The (missed) call

Revs fans heckled home plate umpire Delfin Colon for much of Game 1 of the Freedom Division Championship Series. Much of the fans’ ire had to do with balls and strike calls. Colon is probably the most respected umpire in the Atlantic League, having worked in the big leagues. So the anger might have been just hometown fans looking for more favorable calls on borderline pitches.

But Colon may have missed a key call in the sixth inning.

Lancaster’s Stephen Douglas came home to score from second on a bloop single to center field. Looking like he would score easy, York center fielder Scott Grimes made it a play by firing a strike to catcher Octavio Martinez. Douglas still could have been safe easily, if he opted to slide. But Douglas bowled over Martinez.

No call came from Colon.

Douglas rose to his feet and attempted to touch home plate, but relief pitcher — backing up Martinez — tug Douglas before he scooted around Martinez in an attempt to reach the plate.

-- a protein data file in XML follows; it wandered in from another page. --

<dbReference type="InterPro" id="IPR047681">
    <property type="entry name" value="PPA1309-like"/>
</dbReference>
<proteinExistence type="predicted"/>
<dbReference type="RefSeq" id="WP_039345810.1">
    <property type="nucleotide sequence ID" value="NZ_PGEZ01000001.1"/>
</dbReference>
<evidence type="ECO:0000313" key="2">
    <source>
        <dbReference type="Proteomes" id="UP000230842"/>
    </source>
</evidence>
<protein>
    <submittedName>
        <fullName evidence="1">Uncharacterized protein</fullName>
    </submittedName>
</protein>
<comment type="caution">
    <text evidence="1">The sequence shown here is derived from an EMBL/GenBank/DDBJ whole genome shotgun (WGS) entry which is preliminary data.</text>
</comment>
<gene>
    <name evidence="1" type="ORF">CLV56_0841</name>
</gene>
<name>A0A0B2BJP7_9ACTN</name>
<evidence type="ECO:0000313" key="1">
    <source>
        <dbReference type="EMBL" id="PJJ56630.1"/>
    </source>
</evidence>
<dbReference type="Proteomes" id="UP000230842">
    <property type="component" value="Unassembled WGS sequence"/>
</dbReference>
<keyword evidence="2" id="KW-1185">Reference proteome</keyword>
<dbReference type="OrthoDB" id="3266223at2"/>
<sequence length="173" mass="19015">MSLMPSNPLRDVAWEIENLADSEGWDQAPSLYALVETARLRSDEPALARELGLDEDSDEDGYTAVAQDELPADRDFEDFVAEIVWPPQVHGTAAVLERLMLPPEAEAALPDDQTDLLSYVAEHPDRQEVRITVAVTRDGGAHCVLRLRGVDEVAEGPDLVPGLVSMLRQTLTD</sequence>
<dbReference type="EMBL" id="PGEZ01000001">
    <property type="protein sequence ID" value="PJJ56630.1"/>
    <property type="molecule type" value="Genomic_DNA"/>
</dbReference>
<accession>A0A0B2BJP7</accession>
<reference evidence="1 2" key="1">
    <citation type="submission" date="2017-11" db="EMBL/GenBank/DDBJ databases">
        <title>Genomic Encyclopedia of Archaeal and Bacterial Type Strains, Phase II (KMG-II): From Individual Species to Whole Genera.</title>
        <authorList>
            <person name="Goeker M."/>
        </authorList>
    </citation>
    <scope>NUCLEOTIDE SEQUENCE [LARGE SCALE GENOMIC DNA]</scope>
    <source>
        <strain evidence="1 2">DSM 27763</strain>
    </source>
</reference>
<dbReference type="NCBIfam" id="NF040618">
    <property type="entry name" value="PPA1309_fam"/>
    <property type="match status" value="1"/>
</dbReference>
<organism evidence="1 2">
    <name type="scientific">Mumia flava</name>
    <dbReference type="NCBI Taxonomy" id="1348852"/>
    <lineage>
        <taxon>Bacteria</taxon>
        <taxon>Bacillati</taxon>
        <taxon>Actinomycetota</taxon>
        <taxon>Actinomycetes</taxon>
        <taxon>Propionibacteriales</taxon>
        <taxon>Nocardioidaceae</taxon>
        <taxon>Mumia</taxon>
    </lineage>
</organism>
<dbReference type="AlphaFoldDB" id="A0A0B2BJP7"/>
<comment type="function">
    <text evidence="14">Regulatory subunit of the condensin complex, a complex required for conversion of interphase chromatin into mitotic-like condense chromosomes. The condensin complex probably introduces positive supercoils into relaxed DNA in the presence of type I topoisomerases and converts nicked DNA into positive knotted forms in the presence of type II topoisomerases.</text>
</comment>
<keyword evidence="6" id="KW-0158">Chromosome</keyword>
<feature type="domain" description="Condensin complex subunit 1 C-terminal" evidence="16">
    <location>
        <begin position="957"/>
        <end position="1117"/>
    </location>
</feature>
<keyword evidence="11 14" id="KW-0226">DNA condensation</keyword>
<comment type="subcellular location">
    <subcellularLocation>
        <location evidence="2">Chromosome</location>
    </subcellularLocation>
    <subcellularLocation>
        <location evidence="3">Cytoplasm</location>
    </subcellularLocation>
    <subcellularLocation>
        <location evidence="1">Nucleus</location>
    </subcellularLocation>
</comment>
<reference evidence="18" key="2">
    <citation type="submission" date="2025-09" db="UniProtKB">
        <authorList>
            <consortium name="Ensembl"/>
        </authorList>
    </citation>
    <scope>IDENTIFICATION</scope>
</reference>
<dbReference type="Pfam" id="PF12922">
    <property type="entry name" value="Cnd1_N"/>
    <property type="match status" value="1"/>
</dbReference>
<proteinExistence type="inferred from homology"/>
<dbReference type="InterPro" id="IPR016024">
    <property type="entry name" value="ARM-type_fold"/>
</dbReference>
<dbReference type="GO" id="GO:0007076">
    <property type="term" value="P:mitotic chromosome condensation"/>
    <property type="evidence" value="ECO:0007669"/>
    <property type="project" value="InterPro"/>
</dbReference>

Colon then signaled Douglas safe.

York manager Andy Etchebarren argued the call at home, pointing out that if Douglas touched home plate during the collision why did he come back to touch the plate again? And if Colon thought Douglas drug his foot across home during the collision, why didn’t he immediately signal a safe call? Martinez would say after the game he didn’t think Douglas touched home. In the midst of a collision a player can not contort their body to also drag a foot. (Martinez has a few pounds on Douglas, so to knock down Martinez Douglas needed to use some force.)

The run was a pivotal play, allowing Lancaster to take the lead and remain in the lead until the eighth inning. But Etchebarren said he didn’t want to get ejected in a game that could go either way.

About Jim Seip

Jim Seip wore a cookie monster costume to help close out the Spectrum on Oct. 31, 2009.
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